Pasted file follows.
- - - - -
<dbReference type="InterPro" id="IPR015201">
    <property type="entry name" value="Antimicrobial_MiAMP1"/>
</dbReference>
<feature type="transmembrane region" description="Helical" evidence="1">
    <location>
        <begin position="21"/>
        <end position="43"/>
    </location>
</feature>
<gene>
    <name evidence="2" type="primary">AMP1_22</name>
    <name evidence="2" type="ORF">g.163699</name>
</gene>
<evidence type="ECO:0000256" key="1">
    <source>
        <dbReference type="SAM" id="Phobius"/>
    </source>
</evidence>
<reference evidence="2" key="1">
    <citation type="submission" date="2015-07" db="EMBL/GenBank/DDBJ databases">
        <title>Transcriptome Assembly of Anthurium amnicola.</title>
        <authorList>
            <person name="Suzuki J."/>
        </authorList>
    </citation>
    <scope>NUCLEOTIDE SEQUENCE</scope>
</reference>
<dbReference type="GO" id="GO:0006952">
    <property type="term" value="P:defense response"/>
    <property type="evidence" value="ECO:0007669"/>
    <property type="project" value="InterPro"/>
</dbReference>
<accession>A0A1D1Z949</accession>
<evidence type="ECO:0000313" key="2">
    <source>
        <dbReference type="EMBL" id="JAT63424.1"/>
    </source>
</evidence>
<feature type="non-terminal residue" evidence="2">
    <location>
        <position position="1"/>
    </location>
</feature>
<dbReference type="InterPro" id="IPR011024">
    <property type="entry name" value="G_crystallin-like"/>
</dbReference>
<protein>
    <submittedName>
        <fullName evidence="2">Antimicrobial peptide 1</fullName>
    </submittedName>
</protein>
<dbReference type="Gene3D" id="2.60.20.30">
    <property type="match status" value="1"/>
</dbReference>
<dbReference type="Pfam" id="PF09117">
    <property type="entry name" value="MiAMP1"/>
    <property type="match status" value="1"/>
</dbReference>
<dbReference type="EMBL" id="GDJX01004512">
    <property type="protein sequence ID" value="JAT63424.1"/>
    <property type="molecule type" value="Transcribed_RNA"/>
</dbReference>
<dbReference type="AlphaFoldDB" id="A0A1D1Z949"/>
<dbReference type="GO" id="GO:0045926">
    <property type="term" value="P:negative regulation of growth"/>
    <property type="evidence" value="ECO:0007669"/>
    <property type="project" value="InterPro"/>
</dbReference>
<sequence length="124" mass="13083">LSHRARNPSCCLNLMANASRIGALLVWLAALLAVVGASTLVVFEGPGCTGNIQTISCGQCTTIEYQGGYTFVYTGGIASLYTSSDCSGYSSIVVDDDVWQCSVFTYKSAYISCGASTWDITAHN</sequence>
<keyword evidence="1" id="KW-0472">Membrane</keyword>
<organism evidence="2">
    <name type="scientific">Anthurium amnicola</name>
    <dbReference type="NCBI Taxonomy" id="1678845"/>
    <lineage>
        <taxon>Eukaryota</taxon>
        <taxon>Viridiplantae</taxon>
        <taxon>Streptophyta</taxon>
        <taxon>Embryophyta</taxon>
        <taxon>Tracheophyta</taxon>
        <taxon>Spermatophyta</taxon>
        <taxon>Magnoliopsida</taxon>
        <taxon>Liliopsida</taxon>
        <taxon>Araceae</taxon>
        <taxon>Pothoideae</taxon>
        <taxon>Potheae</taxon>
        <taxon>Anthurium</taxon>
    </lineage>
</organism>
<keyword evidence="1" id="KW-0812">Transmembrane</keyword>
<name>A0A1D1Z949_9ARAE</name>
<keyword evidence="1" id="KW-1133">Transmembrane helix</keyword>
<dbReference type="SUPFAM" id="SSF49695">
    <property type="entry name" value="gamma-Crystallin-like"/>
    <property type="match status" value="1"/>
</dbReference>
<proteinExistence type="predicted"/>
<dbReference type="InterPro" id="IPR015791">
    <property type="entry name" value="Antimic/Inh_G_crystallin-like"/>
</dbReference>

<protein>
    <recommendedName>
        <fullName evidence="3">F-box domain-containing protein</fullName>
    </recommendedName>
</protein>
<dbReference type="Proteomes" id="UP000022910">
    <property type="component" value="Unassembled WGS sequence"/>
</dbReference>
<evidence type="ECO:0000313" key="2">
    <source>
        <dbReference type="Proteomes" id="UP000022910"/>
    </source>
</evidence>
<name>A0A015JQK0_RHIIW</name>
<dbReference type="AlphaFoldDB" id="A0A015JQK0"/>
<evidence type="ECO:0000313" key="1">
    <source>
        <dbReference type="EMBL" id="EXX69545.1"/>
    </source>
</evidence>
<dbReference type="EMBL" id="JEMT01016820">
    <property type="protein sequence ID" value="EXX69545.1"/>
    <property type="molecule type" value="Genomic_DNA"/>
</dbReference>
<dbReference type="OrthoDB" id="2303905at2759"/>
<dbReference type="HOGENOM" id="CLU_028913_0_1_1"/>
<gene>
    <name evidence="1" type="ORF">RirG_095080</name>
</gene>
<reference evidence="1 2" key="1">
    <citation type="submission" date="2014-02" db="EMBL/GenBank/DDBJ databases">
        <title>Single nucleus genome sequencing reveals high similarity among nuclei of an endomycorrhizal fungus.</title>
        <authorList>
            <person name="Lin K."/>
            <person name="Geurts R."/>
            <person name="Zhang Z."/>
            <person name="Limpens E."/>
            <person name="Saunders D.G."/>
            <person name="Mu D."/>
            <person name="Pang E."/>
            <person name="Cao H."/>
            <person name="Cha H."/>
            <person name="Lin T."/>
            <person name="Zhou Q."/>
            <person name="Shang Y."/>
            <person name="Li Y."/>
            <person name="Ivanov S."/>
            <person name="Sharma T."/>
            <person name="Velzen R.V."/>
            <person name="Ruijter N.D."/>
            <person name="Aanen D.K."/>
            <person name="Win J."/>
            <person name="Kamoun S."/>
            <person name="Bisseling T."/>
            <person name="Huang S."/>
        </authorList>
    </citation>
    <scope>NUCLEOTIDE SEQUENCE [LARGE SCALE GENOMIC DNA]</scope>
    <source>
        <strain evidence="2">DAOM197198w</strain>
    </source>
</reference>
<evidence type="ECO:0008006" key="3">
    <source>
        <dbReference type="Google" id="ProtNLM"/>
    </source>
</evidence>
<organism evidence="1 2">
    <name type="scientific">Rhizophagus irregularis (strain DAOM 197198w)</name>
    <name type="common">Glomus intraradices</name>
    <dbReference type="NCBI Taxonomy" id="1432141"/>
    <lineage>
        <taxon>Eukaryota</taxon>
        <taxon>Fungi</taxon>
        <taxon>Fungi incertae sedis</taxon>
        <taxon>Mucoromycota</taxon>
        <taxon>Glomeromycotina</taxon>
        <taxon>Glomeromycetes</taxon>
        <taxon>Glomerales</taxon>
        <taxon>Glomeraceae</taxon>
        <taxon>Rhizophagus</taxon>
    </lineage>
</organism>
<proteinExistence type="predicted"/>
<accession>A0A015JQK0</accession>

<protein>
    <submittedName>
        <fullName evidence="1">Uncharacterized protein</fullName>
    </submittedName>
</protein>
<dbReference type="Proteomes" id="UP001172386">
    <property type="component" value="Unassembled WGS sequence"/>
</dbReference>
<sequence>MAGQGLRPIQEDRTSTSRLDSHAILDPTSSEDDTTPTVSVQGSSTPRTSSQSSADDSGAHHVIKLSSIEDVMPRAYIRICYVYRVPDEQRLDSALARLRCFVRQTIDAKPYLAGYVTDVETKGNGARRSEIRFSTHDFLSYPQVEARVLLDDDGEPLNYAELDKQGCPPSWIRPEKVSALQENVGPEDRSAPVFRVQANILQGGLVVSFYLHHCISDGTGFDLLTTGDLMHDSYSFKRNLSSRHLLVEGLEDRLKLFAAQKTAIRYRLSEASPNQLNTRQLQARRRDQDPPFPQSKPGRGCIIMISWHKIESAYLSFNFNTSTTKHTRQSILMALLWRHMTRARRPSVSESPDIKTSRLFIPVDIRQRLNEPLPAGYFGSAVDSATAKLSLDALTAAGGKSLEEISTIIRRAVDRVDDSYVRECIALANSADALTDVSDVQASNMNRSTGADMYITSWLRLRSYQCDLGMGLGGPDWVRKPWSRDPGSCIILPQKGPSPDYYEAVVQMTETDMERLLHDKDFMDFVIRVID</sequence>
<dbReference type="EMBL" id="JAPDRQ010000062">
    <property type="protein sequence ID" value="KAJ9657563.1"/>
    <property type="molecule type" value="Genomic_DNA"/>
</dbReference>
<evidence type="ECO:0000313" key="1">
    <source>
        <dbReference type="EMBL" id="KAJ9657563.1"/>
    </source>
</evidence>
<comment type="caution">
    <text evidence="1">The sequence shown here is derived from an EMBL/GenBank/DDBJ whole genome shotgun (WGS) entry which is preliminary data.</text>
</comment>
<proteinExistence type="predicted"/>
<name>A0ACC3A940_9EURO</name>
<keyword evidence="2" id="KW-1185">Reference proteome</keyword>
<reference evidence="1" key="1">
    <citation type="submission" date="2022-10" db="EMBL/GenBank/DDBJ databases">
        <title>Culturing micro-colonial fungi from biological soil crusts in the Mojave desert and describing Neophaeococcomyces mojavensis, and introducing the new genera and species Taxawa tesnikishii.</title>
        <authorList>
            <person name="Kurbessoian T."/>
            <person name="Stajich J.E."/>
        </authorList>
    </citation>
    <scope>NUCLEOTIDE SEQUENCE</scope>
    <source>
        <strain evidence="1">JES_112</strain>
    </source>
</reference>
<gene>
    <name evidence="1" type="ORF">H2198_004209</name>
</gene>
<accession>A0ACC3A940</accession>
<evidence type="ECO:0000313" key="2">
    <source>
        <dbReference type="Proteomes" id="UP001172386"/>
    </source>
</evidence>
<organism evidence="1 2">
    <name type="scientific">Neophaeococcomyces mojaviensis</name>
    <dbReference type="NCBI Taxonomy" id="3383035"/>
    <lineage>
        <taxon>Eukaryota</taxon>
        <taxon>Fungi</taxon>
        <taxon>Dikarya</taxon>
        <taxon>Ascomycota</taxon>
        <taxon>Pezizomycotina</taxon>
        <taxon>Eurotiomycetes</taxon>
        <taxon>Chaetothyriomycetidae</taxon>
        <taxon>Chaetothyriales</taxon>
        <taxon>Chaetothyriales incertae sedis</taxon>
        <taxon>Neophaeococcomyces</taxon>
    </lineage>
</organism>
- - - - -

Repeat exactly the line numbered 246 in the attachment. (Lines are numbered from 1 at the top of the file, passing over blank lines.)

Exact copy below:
</organism>